Vaccination With MMR Does Not Increase Autism Risk

Jennifer Garcia

March 04, 2019

Vaccination against measles, mumps, and rubella (MMR) does not increase the risk for autism or trigger autism in susceptible children, according to a new cohort study published in the March 5 issue of Annals of Internal Medicine.

"[Our study] is by far the largest single study to date and adds significantly to our knowledge on the issue, in that it allows us to conclude from one study that even minute increases in autism risk after MMR vaccination are unlikely, assuming unbiased results," write Anders Hviid, DrMedSci, from the Statens Serum Institut in Denmark, and colleagues.

The researchers reviewed medical records from 657,461 children born between January 1, 1999 and December 31, 2010. All included children received two doses of MMR vaccine; no vaccines contained thimerosal. All children were followed from January 1, 2000 through August 31, 2013 resulting in 5,025,754 person-years of follow-up. Information on diagnosis of autism spectrum disorder (ASD) included autistic disorder, Asperger syndrome, atypical autism, other pervasive developmental disorder, and unspecified pervasive developmental disorder.

The researchers found that 6517 children were diagnosed with autism during the study period, resulting in an incidence rate of 129.7 per 100,000 person-years. The overall uptake of the first dose of MMR vaccine was 95.19% and the median age at the time of vaccination was 1.34 years.

As part of their analysis, Hviid and colleagues also determined patient risk for autism, including conditions such as fragile X syndrome, tuberous sclerosis, Angelman syndrome, Down syndrome, DiGeorge syndrome, neurofibromatosis, Präder–Willi syndrome, and congenital rubella syndrome.  Maternal age, paternal age, smoking during pregnancy, method of delivery, preterm birth, 5-minute Apgar score, low birthweight, and head circumference were also considered in the risk factor assessment.

Comparing MMR-vaccinated children and MMR-unvaccinated children yielded a fully adjusted autism hazard ratio (aHR) of 0.93 (95% confidence interval [CI], 0.85 – 1.02).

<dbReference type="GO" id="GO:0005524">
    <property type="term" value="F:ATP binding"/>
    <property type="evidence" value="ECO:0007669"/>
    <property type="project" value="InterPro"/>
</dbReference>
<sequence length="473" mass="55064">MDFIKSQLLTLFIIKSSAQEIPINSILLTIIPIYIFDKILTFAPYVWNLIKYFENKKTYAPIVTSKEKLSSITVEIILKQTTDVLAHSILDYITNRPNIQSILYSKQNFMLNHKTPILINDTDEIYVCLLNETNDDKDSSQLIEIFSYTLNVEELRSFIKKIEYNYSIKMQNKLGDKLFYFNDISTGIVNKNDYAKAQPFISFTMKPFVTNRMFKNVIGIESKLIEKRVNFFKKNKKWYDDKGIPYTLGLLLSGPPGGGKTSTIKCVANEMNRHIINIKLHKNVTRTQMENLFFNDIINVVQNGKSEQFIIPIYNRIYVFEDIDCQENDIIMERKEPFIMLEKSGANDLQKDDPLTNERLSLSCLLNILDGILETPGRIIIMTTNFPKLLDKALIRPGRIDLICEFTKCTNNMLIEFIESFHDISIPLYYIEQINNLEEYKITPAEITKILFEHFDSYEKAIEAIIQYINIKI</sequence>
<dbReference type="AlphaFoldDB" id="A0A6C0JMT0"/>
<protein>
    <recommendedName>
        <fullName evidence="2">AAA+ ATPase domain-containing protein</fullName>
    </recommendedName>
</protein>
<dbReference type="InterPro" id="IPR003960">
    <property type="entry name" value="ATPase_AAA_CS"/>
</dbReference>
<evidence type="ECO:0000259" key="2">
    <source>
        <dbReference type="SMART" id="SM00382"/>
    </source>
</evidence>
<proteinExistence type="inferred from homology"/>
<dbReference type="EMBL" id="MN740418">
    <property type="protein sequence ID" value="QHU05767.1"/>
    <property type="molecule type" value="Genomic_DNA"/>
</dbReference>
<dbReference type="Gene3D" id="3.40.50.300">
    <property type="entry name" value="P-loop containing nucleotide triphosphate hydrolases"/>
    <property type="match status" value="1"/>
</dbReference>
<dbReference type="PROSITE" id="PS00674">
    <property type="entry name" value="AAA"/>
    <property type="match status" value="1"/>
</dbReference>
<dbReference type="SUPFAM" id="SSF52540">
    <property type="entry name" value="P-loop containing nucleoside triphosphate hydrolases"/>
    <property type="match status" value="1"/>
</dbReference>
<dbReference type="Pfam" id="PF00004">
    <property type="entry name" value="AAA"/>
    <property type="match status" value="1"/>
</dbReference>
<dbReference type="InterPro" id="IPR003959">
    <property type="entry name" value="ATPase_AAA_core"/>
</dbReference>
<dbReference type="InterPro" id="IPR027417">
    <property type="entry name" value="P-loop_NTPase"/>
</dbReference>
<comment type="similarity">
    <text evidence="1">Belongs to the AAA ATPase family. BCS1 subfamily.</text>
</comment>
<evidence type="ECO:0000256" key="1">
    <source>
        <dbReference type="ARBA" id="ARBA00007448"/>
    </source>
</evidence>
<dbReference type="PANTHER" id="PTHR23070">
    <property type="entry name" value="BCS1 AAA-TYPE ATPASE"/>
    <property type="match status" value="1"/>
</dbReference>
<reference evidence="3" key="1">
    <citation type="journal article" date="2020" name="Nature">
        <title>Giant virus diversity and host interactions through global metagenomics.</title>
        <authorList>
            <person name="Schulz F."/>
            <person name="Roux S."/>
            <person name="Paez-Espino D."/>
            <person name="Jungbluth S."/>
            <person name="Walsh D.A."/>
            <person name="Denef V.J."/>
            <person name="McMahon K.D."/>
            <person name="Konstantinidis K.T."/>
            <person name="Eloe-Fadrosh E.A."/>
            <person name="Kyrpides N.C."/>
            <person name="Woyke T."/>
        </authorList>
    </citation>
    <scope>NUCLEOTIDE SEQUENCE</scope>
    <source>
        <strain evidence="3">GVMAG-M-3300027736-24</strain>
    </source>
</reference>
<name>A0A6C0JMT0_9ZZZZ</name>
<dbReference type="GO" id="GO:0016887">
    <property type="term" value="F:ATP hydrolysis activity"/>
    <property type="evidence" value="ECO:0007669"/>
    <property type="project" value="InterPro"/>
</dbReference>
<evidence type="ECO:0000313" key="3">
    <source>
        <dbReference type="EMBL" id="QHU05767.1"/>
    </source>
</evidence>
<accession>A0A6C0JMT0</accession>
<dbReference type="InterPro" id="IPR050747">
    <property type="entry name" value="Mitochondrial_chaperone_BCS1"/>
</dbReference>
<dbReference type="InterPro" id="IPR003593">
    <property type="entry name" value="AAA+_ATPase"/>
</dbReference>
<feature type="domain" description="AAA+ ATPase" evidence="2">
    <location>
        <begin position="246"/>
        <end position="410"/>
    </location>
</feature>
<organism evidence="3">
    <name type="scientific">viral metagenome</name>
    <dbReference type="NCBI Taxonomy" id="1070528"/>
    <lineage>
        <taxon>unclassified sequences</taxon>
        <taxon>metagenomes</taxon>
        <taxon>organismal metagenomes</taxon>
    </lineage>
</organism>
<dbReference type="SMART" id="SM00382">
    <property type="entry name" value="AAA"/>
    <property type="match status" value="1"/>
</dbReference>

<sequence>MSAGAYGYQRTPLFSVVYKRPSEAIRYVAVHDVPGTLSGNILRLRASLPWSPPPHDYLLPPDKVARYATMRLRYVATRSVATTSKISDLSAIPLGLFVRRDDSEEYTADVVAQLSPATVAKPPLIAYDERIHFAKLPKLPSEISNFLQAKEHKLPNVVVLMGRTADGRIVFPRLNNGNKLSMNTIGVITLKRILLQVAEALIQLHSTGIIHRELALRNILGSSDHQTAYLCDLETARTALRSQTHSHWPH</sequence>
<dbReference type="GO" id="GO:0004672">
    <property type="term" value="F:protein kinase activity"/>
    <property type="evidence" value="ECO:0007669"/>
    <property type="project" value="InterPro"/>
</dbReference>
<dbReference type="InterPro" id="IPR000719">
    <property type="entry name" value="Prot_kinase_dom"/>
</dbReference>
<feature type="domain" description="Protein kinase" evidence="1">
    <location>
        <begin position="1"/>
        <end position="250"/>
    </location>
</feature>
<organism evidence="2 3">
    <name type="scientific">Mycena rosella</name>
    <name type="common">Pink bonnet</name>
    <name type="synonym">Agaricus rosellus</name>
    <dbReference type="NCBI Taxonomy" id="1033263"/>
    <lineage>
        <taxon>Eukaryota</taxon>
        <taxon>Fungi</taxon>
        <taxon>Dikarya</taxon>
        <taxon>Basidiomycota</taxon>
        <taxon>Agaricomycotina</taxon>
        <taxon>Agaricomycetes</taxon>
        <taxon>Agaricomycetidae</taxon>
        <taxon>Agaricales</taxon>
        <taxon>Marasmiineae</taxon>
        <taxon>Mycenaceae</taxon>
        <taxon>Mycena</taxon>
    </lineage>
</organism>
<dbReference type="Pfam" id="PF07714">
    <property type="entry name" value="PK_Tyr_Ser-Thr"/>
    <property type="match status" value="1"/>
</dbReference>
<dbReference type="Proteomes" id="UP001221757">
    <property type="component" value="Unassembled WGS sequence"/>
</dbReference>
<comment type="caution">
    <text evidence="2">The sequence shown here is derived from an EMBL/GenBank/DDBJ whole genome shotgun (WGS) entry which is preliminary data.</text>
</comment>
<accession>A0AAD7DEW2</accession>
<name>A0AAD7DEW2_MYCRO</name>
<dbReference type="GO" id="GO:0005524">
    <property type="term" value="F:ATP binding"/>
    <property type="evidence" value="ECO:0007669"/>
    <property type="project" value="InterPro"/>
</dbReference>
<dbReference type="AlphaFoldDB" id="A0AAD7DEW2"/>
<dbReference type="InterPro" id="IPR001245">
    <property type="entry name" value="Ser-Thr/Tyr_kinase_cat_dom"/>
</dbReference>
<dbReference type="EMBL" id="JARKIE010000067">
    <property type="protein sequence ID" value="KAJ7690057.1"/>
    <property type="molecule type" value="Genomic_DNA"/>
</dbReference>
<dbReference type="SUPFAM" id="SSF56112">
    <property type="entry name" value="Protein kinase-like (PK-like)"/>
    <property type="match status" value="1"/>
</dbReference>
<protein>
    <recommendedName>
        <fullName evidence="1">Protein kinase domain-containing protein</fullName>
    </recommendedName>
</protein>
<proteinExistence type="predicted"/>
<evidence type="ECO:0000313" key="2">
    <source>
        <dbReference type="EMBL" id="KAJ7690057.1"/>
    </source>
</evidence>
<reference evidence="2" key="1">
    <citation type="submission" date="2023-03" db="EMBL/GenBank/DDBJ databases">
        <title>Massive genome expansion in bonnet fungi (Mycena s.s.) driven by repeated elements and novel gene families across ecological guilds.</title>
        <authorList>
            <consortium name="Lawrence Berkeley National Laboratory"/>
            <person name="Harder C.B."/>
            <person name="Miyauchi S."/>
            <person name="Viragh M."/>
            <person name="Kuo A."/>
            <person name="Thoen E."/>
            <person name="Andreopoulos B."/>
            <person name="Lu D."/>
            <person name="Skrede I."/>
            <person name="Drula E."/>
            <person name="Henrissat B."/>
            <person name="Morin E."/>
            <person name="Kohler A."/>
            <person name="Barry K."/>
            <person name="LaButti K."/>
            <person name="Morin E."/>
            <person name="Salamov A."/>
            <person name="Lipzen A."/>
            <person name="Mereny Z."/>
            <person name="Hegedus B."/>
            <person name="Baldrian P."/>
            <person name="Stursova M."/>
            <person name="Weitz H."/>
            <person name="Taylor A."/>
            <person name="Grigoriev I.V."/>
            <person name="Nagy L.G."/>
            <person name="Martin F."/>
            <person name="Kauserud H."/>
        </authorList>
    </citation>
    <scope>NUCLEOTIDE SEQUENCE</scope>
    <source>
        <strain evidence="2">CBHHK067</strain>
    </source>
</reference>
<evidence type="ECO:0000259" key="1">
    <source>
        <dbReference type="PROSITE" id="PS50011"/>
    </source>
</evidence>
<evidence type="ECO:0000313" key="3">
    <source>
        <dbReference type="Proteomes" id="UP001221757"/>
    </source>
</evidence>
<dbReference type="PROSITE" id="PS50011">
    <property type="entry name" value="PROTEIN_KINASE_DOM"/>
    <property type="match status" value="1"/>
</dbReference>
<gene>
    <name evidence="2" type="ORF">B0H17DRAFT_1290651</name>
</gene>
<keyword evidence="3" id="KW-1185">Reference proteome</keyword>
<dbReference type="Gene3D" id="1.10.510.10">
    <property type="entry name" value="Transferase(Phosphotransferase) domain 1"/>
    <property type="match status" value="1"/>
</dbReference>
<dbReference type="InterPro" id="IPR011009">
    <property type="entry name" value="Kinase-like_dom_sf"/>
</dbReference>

When the cohort was categorized into subgroups characterized by sex, birth cohort, other vaccines received, autism risk score, or history of siblings with autism, MMR vaccination "did not increase the risk for autism in children characterized by other early childhood vaccinations, high risk for autism, or having autistic siblings," the researchers write.

The study authors also evaluated hazard ratios in 1-year risk periods following MMR vaccination and noted no increase in aHRs during any period.

In an accompanying editorial, Saad B. Omer, MD, PhD, and Inci Yildirim, MD, PhD, both from Emory University, Atlanta, Georgia, agree these results are important and support previous findings that MMR vaccination poses no increased risk for autism.

Omer and Yildirim question, however, whether there is a need for more studies refuting this link and posit that even "the discussion around the potential link has contributed to vaccine hesitancy."

"Therefore, generating evidence on MMR vaccine safety may be useful but is certainly not sufficient," they write. Omer and Yildirim go on to suggest that "while confronting the erroneous information, the focus should be on a few key facts; it is not essential to rebut every piece of misinformation."

Funding for this study was provided by the Novo Nordisk Foundation and the Danish Ministry of Health. Hviid and a coauthor have received grants from Novo Nordisk Foundation. The remaining authors and editorialists have disclosed no relevant financial relationships.

Ann Intern Med. Published March 5, 2019.  March 5, 2019. Abstract, Editorial

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